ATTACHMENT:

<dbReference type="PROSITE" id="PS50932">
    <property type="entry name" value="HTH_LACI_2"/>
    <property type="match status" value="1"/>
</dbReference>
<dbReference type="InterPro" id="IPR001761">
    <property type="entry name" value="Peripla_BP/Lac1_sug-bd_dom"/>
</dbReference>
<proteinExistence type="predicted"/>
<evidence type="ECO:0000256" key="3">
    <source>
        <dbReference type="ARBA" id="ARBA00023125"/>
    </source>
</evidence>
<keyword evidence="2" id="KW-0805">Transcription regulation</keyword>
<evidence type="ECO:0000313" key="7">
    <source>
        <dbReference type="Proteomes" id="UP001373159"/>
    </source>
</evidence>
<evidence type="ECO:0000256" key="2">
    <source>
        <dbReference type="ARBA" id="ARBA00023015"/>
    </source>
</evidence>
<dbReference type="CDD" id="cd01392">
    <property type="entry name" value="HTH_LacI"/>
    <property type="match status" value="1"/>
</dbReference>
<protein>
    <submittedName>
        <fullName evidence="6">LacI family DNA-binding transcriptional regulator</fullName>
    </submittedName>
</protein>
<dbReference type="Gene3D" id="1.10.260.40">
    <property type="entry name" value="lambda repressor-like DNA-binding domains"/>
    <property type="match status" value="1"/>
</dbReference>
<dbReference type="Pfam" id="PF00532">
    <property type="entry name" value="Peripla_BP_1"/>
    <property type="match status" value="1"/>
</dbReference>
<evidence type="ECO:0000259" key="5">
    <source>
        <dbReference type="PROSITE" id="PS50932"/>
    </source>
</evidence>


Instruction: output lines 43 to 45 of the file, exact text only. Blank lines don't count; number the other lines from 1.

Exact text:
    <source>
        <dbReference type="PROSITE" id="PS50932"/>
    </source>